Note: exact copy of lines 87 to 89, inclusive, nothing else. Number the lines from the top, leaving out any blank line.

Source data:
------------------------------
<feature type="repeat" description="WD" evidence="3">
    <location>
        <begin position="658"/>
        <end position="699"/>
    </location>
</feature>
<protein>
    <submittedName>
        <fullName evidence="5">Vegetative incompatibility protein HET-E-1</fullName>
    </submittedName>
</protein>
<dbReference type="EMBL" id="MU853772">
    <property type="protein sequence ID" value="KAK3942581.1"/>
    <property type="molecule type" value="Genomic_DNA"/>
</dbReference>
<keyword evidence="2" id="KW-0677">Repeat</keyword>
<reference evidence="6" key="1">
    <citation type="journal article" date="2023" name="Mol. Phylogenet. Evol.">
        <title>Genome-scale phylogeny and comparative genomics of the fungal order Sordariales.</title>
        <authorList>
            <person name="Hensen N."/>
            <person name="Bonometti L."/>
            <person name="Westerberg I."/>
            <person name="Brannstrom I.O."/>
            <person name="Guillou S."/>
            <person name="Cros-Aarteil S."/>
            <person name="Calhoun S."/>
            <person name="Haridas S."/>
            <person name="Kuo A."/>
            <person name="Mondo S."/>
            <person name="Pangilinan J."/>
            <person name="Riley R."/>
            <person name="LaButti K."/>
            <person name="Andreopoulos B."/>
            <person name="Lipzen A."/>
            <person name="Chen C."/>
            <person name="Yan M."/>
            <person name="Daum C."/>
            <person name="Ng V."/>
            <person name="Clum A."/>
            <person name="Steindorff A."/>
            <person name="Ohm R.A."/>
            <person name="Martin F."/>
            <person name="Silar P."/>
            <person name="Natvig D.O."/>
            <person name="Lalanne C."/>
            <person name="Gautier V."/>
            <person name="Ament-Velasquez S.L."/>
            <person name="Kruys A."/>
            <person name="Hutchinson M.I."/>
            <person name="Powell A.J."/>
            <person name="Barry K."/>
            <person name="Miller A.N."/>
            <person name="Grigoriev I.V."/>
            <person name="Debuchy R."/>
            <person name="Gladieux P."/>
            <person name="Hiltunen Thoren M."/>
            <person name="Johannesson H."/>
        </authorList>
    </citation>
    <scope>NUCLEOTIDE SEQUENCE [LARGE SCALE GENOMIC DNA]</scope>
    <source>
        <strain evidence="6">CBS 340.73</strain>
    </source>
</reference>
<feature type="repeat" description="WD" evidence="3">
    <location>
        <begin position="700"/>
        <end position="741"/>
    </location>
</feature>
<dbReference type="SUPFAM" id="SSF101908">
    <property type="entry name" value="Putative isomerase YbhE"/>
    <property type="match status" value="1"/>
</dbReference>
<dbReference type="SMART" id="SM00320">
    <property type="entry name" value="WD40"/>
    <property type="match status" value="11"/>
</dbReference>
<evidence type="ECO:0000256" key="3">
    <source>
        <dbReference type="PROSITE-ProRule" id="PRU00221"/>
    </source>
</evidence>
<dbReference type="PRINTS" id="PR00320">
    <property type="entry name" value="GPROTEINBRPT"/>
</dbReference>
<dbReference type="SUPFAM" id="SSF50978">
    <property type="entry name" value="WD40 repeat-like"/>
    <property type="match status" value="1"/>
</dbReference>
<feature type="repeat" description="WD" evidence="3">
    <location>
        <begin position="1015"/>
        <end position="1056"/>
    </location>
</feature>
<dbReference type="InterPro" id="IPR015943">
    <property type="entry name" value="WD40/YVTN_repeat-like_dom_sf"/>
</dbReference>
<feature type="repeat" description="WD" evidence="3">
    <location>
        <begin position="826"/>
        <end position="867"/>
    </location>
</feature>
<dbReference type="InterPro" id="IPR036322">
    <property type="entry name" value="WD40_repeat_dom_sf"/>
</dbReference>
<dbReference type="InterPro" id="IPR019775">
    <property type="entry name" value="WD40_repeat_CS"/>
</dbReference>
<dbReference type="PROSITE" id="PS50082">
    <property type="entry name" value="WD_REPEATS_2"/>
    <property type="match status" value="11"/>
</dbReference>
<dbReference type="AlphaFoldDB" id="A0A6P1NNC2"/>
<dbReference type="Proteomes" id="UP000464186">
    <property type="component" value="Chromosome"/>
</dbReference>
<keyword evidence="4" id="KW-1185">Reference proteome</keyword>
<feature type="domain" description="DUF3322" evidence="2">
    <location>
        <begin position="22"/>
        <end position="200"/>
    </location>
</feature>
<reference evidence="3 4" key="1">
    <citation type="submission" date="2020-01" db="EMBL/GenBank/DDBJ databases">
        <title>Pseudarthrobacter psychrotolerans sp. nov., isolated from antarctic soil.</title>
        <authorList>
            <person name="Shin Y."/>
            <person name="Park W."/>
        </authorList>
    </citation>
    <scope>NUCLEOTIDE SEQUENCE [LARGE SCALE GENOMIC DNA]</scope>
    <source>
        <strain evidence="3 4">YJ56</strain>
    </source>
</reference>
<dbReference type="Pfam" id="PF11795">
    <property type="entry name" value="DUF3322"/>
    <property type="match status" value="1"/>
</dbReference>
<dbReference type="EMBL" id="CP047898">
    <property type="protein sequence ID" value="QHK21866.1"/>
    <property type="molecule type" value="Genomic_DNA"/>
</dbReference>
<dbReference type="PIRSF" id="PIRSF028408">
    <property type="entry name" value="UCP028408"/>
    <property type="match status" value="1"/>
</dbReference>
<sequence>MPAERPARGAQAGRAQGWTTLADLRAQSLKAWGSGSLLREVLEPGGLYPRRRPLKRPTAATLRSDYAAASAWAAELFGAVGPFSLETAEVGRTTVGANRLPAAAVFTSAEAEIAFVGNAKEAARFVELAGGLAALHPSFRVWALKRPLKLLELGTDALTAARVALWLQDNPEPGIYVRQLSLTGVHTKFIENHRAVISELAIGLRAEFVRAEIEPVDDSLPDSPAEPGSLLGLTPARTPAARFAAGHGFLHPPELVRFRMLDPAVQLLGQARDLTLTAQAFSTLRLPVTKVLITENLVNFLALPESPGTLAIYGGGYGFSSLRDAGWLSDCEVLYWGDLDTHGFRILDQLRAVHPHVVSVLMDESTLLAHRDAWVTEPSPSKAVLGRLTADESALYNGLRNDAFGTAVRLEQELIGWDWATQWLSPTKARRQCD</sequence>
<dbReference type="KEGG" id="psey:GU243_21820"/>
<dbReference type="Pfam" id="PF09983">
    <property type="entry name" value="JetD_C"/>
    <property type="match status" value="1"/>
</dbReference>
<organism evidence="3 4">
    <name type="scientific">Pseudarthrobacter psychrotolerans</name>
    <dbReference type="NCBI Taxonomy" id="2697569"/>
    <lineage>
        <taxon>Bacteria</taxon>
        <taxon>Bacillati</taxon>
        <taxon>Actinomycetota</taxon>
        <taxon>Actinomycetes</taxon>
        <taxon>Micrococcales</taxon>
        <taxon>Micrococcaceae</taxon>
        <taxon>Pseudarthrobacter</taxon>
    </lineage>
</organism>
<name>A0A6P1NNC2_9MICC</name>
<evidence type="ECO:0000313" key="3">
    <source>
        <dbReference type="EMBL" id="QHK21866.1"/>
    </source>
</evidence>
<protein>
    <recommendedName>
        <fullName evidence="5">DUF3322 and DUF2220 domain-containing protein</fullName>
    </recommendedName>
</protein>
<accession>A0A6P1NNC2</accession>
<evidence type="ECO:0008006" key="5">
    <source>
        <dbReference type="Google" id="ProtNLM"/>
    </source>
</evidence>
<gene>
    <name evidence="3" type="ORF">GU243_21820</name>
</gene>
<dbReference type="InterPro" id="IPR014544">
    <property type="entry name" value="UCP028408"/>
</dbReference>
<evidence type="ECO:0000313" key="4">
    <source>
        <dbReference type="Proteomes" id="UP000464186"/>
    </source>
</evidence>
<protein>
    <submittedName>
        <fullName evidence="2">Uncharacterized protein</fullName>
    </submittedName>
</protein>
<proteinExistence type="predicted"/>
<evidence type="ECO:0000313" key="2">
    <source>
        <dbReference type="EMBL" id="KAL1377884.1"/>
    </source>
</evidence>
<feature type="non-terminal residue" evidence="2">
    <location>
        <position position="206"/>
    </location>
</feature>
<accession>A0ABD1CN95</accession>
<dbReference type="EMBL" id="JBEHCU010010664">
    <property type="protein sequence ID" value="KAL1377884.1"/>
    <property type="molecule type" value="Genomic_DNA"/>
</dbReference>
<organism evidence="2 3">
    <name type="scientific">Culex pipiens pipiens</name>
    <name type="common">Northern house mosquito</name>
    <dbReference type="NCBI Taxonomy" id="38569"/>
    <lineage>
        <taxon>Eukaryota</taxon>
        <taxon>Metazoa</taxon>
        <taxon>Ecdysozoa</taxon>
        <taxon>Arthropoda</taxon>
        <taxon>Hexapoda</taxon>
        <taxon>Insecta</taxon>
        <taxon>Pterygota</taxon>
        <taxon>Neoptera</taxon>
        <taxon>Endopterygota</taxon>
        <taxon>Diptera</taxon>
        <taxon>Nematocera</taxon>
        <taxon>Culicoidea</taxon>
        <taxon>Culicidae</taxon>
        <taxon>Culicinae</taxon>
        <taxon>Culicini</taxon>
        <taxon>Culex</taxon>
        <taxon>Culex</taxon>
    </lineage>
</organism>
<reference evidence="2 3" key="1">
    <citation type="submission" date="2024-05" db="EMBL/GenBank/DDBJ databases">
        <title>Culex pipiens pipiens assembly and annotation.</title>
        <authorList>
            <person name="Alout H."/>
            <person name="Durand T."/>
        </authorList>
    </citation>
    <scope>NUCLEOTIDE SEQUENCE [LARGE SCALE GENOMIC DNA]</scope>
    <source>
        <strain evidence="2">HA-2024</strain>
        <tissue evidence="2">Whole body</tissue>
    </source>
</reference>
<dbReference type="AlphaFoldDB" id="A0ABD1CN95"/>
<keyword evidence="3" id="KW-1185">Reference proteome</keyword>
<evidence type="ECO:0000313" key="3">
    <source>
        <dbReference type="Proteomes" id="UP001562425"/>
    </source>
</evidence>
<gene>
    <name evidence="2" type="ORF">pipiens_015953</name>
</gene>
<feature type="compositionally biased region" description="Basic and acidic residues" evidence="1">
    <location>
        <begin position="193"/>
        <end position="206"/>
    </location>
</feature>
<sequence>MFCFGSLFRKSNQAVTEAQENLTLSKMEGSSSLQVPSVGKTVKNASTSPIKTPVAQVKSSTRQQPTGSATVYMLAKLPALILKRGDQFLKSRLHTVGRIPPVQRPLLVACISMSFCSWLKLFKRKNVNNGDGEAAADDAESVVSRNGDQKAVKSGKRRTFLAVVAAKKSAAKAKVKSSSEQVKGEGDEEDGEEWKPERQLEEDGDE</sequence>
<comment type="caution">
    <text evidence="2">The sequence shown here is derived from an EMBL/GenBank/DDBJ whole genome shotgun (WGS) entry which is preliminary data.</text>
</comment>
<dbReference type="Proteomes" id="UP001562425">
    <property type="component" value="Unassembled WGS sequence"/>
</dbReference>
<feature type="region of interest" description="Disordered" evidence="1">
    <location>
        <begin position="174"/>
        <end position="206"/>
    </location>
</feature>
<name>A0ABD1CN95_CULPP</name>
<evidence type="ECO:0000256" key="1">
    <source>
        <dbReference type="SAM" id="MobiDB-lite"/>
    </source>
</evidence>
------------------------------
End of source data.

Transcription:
</dbReference>
<dbReference type="SUPFAM" id="SSF50978">
    <property type="entry name" value="WD40 repeat-like"/>